This book was almost impossible for me to finish, for a variety of reasons. First, it is over 900 pages long. Secondly, it is written in Old/Middle English, which is not easy to read quickly. I would have given up on it, except for the fact that I really did want to read the book in its entirety - I really wanted to know the original stories that are the basis for so much modern (and past) fantasy, in books and movies. I was unprepared for the repetativeness of the story. There are endless listings of knights, jousts, tourneys, and a flock of nameless damosels, maidens, and gentlewomen. (The only women that need names, it seems, are those who stick around for more than a chapter or two, or those who are exceptionally good or evil; knights on the other hand get to have multiple names no matter how unimportant.) It is interesting to see how the stories are used as moral examples for their times - especially in the Holy Grail chapters, only the knights that are the most pure and holy have a chance of finding what they seek, and then they get the honor of dying and going straight to heaven when their quest is done.
All in all, I am honestly glad to say that I have read this book, but I would not necessarily recommend it to anyone. If there is a good modern version out there, one that doesn't alter the story in any way, but just makes it easier to read, that may be the way to go.
I also read this book for the Really Old Classics Challenge and the Centuries Challenge. This is the first book read for both of those, although I do have a stack sitting by of really old classics to read. For the Centuries Challenge, this book obviously qualifies for the 15th century.

Wednesday, February 11, 2009

Library Loot - February 11, 2009

Another ridiculous week of bringing home too many books. (I think I may have a problem.)
So this week I had on hold a handful of the 2009 Alex Award winners:
  • Mudbound by Hillary Jordan
  • Over and Under by Todd Tucker
  • Finding Nouf by Zoe Ferraris
  • The Dragons of Babel by Michael Swanwick
  • Sharp Teeth by Toby Barlow
And here are the rest of the books that I brought home:
  • The Given Day by Dennis Lehane (I'm pretty sure I had this one checked out before, and had to return it without reading it - that's a chronic problem that I have. Maybe the poor thing will get read this time!!)
  • Graceling by Kristin Cashore (one of the best teen books of 2008, or so I hear, so I'll give it a try)
  • The Canterbury Tales by Geoffrey Chaucer, prose version in Modern English by David Wright (in case you are wondering I did return the other Canterbury Tales that I had picked up a couple of weeks ago - I decided that I could not deal with any more Old English, so I'm cheating and reading a Modern English version)
  • The City of God by Saint Augustine (for the Really Old Classics Challenge)
And for those of you who are curious, here is what my several stacks of books looks like. Here we have the two main stacks in front, and then we have three more stacks bracing them from behind. This is why I need to stop putting books on hold at the library! I can't even get through what I have. Oh, and this is what the stacks look like after my lovely canine friend has been playing around them - normally they are more stack-like.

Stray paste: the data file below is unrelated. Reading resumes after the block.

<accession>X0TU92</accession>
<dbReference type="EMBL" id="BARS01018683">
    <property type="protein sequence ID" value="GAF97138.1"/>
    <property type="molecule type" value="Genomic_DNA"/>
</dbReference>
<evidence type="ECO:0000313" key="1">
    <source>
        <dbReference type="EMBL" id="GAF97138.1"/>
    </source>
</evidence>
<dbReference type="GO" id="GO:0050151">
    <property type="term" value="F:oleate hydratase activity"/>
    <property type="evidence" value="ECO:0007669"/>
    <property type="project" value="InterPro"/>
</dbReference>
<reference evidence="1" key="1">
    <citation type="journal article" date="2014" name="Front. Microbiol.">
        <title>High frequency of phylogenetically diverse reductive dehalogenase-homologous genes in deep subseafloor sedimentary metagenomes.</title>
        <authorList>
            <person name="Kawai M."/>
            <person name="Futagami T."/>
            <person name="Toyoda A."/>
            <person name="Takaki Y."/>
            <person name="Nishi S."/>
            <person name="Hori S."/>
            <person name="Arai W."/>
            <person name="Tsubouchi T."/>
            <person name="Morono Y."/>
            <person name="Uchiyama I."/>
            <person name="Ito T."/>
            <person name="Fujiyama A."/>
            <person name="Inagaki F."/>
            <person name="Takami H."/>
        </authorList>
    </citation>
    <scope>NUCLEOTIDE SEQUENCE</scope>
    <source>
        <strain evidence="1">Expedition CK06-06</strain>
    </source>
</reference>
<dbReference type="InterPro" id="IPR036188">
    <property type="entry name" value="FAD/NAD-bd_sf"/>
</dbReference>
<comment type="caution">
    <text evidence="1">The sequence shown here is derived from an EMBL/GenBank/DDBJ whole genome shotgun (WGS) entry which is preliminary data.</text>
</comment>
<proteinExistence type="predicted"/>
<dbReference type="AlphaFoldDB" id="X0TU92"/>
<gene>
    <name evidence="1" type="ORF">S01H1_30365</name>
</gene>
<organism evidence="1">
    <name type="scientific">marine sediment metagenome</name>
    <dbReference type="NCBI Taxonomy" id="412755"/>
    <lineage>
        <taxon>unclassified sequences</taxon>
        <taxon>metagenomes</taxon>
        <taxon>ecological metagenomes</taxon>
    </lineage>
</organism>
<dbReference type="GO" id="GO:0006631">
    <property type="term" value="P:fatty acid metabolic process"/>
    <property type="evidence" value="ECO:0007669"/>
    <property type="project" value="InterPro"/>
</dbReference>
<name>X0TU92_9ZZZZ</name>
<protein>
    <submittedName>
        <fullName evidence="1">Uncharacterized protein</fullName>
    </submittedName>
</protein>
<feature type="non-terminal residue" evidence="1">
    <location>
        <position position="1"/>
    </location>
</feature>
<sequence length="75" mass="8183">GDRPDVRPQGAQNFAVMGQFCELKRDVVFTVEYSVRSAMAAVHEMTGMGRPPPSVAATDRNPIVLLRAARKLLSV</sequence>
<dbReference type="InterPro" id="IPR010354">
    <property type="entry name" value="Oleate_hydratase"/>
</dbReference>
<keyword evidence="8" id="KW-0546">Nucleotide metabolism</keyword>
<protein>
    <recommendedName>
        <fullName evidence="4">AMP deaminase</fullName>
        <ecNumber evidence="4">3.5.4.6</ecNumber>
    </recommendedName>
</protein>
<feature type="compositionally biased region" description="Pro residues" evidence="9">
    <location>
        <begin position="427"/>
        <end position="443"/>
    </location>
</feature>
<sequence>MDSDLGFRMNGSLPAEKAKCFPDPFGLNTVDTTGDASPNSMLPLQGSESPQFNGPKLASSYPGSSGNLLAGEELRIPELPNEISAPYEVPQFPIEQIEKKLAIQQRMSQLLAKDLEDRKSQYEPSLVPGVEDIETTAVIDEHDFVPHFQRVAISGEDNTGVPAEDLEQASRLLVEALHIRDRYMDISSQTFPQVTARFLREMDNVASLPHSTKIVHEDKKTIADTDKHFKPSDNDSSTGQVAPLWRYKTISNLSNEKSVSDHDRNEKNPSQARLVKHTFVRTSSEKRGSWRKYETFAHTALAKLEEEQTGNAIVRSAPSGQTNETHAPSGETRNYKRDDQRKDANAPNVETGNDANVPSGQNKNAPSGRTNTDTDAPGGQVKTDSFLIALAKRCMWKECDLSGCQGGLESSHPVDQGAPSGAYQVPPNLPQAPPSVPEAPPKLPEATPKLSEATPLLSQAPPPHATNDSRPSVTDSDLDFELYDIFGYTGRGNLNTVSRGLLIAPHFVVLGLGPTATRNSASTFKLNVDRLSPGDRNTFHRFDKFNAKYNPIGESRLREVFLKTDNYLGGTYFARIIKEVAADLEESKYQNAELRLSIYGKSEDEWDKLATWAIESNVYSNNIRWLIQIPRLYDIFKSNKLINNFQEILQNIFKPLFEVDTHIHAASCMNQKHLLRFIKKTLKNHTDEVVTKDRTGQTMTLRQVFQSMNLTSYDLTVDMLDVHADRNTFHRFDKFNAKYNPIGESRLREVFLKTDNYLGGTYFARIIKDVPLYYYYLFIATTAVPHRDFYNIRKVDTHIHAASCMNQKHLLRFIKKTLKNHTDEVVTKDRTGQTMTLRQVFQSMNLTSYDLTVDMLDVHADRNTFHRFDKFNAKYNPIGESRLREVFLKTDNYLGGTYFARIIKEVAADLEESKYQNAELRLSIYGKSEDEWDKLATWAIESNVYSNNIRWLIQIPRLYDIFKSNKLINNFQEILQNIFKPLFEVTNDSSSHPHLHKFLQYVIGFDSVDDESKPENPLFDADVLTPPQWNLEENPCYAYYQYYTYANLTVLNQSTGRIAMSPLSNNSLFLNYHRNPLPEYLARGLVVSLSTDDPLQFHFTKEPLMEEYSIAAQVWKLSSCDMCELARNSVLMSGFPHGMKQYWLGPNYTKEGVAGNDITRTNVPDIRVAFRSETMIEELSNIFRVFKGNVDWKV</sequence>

If you would like to join in sharing your library loot, head over here.

Saturday, February 7, 2009

The Aurora County All-Stars by Deborah Wiles

Twelve-year-old House Jackson is the main character of this book about baseball, friendship, family, and Walt Whitman. The story begins with House sitting at the death-bed of Mr. Norwood Rhinehart Beauregard Boyd, known to the local children as Mean-Man Boyd (and less vocally, Baby-Eater Boyd). None of House's friends know that for the past year he has come to Mr. Boyd's house every day to read to him. Now he is the only one there with Mr. Boyd as he passes away.
House was the star pitcher for the Aurora County All-Stars, a baseball team with no coach, no uniforms, and no Little League affiliations, that played just one real game a year, on the fourth of July. House had missed last year's game, and had spent the year not playing baseball, healing from a broken elbow. This year's game would be his big comeback, until Frances Schotz (the girl responsible for his broken elbow) returns for the summer to conduct the Fourth of July Aurora County Birthday Pageant. Every kid under the age of fourteen has been signed up for it, but of course none of the All-Stars want to have anything to do with it. As the leader of the All-Stars, House must learn how to compromise in order to make this day special for everyone in the community, and honor what he learned from Norwood Boyd.
This was a very enjoyable read, and would be great for older kids or younger teens. I was surprised by the depth of this book, although it never feels heavy or difficult. House is a great character, very likable, lovable even, and his family is terrific. Most of the characters are good, not cookie cutters, which makes the details of this story more interesting. While this book is a good sports book, it has appeal for kids who like all kinds of stories.